• Operating system(s): Windows, Mac OS X, Linux, Android, iOS, Windows Phone
  • Rendering engine(s): Trident, Blink
  • Key feature(s): cross-platform, own ecosystem

Maxthon is a popular Chinese browser available for desktop and mobile platforms. It incorporates two rendering engines and packs an abundance of features, including split-screen view, a built-in proxy manager, ad-blocking and moderate acceleration of downloads. By logging in with Maxthon Passport (analogous to a Google Account), all of your settings, tabs, extensions and passwords are synced across multiple devices.

(View large version)

Maxthon’s UI is a mixed bag. On the one hand, it’s a fresh interface for managing tabs, extensions and all of the added functionality. However, most of the extra features are available via yet another sidebar, which might be an annoyance for some users. The RSS reader, downloads manager, note-taking app and games are not the most necessary extensions, but they can be uninstalled. Maxthon has its own extensions service, but you’re not likely to find a lot of your favorite Chrome or Firefox plugins.

(View large version)

Despite all of the rough edges, Maxthon is a powerful yet resource-light browser. You can monitor resource consumption in a customizable toolbar at the bottom of the window, which is a nice touch. For cross-platform use, Maxthon is certainly a great option. It’s smooth and fast, but filled with features and extensions that not everyone might want. This leads us to an interesting alternative.


  • Operating system(s): Windows
  • Rendering engine(s): Blink
  • Key feature(s): minimalist, fast

MxNitro is a different take on Maxthon. With speed the focus, this browser is like a stripped-down version of Maxthon, with almost nothing except basic functionality. MxNitro is minimalist, lightweight and speedy. It’s fast to install and ready for browsing immediately — no need to tinker with the settings because none are available.

(View large version)

There are no extensions, no cloud syncing and no downloads manager. The sole purpose of MxNitro is to enable you to browse the web with no clutter, distraction or resource drain. It’s not perfect yet. The developers are improving the browser, promising to make it available on other platforms and to integrate ad-blocking. The biggest problem with MxNitro is the absence of a convenient bookmarks manager or speed dial. There is a quick launch menu with some predefined websites, but users can’t customize it. MxNitro might be the perfect solution for people on old PCs or with low demands.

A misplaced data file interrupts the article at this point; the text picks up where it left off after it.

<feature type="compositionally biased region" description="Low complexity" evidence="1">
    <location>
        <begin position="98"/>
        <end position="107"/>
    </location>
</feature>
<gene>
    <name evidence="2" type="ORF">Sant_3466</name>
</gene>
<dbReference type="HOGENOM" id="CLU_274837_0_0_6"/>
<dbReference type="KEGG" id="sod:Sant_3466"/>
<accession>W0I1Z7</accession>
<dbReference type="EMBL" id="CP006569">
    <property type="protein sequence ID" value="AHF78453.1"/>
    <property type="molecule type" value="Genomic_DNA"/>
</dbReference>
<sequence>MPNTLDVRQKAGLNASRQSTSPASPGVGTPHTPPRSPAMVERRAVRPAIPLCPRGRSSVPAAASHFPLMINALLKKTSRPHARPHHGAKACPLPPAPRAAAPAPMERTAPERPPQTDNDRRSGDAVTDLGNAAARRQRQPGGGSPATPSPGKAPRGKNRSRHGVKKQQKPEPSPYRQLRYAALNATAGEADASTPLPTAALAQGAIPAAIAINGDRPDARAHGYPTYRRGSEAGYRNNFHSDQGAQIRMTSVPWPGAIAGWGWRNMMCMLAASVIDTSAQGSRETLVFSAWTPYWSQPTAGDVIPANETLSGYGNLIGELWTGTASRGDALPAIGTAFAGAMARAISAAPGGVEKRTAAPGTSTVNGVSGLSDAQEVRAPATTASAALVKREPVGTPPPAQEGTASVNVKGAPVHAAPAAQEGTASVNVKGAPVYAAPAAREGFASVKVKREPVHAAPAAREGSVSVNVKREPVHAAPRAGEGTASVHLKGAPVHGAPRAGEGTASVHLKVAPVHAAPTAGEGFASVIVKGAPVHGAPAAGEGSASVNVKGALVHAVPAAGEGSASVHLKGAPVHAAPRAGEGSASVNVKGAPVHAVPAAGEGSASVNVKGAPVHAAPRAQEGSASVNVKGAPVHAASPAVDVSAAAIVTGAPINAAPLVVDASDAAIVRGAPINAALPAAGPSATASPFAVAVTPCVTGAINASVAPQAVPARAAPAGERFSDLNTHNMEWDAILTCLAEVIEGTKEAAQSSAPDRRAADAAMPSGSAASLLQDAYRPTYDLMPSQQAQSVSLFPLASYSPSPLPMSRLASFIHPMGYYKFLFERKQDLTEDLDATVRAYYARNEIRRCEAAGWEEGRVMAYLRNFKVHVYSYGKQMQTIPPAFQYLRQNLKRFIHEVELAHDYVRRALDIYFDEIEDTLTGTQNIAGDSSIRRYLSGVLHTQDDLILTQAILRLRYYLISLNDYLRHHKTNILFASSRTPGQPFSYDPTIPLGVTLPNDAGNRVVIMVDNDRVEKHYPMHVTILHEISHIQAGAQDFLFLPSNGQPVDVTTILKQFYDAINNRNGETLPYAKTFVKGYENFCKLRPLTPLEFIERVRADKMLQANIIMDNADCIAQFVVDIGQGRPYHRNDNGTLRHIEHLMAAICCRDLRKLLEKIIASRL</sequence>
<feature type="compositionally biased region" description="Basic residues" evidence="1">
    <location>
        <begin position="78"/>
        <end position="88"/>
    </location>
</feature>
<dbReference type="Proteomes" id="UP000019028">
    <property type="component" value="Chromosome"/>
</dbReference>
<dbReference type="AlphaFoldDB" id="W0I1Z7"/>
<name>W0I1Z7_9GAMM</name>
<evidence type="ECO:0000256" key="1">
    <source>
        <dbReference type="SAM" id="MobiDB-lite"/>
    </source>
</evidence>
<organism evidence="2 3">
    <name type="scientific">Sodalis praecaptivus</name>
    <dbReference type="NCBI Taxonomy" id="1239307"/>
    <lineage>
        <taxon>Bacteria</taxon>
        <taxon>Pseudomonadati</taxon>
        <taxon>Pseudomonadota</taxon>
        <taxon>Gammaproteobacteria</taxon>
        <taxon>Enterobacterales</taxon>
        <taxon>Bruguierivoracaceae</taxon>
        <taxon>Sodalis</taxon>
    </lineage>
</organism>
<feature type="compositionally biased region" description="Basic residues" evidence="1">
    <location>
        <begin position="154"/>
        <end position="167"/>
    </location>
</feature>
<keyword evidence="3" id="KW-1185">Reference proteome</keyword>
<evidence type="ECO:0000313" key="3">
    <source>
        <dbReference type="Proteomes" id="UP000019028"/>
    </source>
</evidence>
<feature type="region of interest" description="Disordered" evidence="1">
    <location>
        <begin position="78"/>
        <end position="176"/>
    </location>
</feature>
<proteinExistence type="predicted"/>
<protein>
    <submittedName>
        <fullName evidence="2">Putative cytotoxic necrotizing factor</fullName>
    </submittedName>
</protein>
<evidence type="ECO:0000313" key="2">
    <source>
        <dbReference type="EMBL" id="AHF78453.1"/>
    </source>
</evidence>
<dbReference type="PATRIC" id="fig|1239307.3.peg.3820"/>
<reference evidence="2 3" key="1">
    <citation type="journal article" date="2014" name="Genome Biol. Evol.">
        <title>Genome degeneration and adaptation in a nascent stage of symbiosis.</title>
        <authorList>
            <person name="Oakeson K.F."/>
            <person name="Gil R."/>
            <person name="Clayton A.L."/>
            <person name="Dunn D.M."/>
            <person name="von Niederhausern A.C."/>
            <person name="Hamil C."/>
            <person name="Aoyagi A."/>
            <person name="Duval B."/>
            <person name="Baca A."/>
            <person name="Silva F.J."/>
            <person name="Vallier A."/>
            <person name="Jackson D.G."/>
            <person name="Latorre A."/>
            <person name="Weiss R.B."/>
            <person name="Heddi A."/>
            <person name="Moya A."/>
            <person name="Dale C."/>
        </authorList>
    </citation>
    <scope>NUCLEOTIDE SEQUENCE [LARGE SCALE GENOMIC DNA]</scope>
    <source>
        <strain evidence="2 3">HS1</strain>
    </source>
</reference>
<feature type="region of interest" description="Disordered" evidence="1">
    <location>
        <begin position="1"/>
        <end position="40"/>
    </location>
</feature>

• Operating system(s): Windows
  • Rendering engine(s): Blink
  • Key feature: multimedia-oriented

Torch aims to be a powerful media-consumption center, rather than a straightforward browser. It is Chromium-based, heavily restyled, with some added functionality. The new tab page boasts a customizable, minimalist yet stylish design, while the toolbar sports shortcuts to all media features available in the browser. The Torch Music app is a shortcut to the web app of the same name, a music-streaming service with many popular artists and albums. However, all of the music comes from YouTube; hence, the rather low sound quality. Torch Games is a Flash games collection that helps you kill time at work. The Facelift tool (a Facebook theme changer) and the share button make it a convenient tool for social-networking fans.

(View large version)

Torch’s downloads manager delivers files somewhat faster than Chrome, but it often has bugs and crashes. Torch can also download torrents and magnet links, which are handled not in the downloads manager but in a separate tab. The feature to play videos in the browser while they are being downloaded, while not yet completed, is an interesting alternative to watching videos online. Videos can be downloaded from streaming services such as YouTube, Vimeo, Daily Motion, etc.

(View large version)

Torch has several mild annoyances, though. It tends to display popups to explain features, and it asks you to spread the word about it in social networks. If you don’t need some of the features, there’s no easy way to remove them, and the developers don’t seem to hurry to update the Chromium engine, which can result in security vulnerabilities. Despite all this, Torch is a great experience for movie, music and social-network lovers.


  • Operating system(s): Windows, Mac
  • Rendering engine(s): Blink
  • Key feature(s): fast downloads, timely updates

At the time of writing, Citrio does the best job of making timely Chromium updates, helping with security, bug fixes and implementation of new features. The browser is a lot like Chrome, but it looks simpler and performs better. Citrio is a simple yet powerful browser for file downloads and media consumption.

(View large version)

The downloads manager is used for normal downloads, torrents and magnet links alike, without particularly differentiating between them, and it is comfortable to use. The speed boost and the ability to resume downloads in case of a failed connection make Citrio a great tool for downloading large files.

(View large version)

In addition to its useful downloads manager, Citrio comes with a bunch of extensions. While the YouTube downloader and the video player for downloads in progress will be well received by some users, the news reader and social sharer are very basic. There are better alternatives in the Chrome Web Store. And if you don’t like a particular extension, it can be easily removed. Overall, Citrio is a nice downloads-oriented Chrome alternative that won’t confuse new users.

Baidu Browser

  • Operating system(s): Windows, Android, Windows Phone
  • Rendering engine(s): Blink